9'. A'heat insulated receptacle having an inner metallic shell and an outer metallic shell extending about the inner shell and spaced therefrom and connected. to the inner shell at the mouth thereof, the space between said shells being exhausted add filled with a'finely divided material which hasvbeen heated in the space atithe time of exhaustion to a temperature higher than the ordinary temperatures at which the ieceptacle is to be generally used, whereby between said shells containing finely divided material which has been heated in the space f at the .time of exhaustion to a temperature higher than the ordinary temperatures at which the' receptacle is to` be generally used, whereby the material is adapted to absorb gas from the space at ordinary temperatures at which the receptacle is to be generally used, said space being exhausted lto such a degree as to greatly reduce the conductivity for heat between the two shells. l

' 11. A heat insulated receptacle having an interior metallic shell and an exterior mel tallic shell extending about the inner shell and spaced therefrom and connected to the inner shell at the mouth of the receptacle, the space between said shells contaii'iing finely divided material which has been heated to a temperature higherthan the ordinary temperatures at which the recep tacle is to be generally used, whereby the material is adapted to absorb gas from the space at ordinary temperatures at which the receptacle is to be generally used, said space being exhausted to such a de'Oree as to greatly reduce the conductivity fbor heat between the two shells.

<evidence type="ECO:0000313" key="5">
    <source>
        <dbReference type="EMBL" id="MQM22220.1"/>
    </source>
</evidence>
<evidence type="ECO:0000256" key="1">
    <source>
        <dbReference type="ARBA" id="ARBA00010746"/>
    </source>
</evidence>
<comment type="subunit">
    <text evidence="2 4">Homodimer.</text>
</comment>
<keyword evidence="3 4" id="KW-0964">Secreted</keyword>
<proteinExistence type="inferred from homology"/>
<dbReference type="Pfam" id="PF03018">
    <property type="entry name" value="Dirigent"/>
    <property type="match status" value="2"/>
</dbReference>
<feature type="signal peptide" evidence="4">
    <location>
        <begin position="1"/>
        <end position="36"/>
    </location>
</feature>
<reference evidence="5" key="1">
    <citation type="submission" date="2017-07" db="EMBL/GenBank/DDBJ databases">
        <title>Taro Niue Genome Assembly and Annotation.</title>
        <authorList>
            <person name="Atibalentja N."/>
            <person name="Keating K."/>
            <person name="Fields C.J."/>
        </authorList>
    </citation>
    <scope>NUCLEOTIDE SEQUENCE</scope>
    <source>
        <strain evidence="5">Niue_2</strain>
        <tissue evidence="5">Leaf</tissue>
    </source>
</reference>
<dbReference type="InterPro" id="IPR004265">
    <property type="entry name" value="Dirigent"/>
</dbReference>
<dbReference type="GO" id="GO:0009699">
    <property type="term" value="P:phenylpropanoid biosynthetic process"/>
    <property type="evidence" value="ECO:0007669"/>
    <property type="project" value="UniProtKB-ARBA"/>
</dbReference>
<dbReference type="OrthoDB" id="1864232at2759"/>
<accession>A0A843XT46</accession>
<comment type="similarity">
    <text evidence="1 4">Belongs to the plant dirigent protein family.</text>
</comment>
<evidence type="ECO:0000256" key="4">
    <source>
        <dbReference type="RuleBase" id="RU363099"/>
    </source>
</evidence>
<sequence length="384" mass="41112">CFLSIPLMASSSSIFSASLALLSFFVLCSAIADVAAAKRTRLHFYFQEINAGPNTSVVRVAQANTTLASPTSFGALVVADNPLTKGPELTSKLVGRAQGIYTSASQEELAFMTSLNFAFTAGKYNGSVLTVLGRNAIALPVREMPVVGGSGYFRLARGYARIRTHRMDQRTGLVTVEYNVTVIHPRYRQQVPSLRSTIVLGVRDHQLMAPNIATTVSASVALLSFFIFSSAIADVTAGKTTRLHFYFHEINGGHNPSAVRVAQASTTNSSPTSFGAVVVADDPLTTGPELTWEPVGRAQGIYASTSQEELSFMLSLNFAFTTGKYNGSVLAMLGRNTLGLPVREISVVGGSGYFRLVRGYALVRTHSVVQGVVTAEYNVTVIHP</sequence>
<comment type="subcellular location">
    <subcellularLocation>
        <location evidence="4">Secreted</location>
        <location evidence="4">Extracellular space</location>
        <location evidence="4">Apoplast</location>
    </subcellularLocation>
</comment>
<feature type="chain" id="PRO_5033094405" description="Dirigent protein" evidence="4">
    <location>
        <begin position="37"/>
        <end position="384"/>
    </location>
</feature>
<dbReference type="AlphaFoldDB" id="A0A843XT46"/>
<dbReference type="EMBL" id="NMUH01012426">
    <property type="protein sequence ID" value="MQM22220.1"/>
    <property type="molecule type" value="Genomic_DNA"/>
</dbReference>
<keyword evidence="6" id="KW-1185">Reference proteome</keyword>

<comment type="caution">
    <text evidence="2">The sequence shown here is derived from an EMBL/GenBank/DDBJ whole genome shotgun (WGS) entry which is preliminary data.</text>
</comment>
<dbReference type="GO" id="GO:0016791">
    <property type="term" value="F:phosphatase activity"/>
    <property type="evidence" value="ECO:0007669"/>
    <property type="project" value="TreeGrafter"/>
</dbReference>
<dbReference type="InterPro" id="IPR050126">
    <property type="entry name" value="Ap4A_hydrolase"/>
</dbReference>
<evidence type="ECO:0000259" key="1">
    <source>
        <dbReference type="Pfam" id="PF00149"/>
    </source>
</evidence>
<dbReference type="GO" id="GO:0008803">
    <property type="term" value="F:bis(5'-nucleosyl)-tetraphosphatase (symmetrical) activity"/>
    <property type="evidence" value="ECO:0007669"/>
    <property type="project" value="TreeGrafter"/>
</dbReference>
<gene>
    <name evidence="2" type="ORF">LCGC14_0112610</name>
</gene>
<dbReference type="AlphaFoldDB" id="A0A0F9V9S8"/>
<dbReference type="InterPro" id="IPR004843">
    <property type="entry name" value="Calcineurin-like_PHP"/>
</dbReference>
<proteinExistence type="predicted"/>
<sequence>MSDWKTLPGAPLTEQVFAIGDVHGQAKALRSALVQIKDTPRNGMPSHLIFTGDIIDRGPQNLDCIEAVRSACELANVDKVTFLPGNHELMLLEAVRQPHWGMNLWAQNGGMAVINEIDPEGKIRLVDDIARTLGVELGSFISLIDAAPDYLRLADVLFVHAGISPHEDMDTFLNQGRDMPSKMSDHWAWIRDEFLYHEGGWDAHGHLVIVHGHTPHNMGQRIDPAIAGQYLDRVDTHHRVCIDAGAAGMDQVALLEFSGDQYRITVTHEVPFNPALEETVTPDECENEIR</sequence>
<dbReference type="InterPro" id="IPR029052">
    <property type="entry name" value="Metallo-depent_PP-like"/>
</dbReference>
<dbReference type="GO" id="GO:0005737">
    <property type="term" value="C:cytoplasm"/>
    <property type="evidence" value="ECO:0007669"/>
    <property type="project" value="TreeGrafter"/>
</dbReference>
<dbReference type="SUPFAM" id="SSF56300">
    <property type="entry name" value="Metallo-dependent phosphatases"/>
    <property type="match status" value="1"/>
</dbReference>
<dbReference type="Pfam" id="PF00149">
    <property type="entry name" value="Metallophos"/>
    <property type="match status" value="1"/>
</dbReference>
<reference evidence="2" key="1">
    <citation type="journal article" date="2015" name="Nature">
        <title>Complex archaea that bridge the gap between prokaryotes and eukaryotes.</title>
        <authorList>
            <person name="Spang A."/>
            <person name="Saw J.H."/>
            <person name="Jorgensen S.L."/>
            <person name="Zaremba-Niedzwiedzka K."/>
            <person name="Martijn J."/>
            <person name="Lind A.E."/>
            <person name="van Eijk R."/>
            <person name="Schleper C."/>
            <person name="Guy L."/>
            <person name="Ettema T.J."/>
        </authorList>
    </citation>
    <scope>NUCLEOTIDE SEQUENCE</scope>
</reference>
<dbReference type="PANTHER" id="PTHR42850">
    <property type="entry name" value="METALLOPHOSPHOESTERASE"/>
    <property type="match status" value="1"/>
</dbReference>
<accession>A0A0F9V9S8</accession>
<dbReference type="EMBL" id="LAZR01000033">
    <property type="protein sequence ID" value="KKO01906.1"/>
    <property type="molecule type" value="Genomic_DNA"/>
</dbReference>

12. A heat insulated receptacle comprising metallic walls, suitably joined, embracingf a vacuous Space lilled with finely di# vided material which will not give olf gas to the space at ordinary temperatures, vsaid spacebeingexhaust-ed to such a degree to greatly reduce the conductivity for heat across said space.

13. A heat insulated receptacle compris- .ing spaced metallic walls suitably joined to Aform a vacuous space, said space being filled 'voids or cavities.

14. A heat insulated receptacle compris ing spaced walls, suitably joined, -to form a vacuous space therebetween, said space being filled' with a finely divided lsubstance which will not give ol' gas in the vacuous space at ordinary temperatures and which leaves voids or cavities ofa microscopic orderv of magnitude and the number of which is 'practically infinitely large, said voidsv or cavities being exhausted of gas only to about such an extent as. to separate the molecules of gas by an average distance greater than the average distance across said voids or cavities.

15. A heat insulating barrier comprising two Walls suitably connected and yspaced apart to formV a vacuous space therebetween, said space containing finely divided mate# rial which will absorb gas at the ordinary temperatures and reduced pressures, .the said space being exhausted to .such a degree as to greatly reduce thefconductivty :for heat-between the two walls.

In testimony whereof, I have signed my name to this specification, in the presence of 'two subscribing witnesses.

WILLAM STANLE Y.

Witnesses C. P. RANDOLPH, F. 1G. LARAMEE.

Referenced by
Citing PatentFiling datePublication dateApplicantTitle
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US3147877 *Jan 9, 1958Sep 8, 1964Union Carbide CorpLiquefied gas container
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Classifications
U.S. Classification220/592.16, 126/261, 215/13.1
Cooperative ClassificationF25D3/08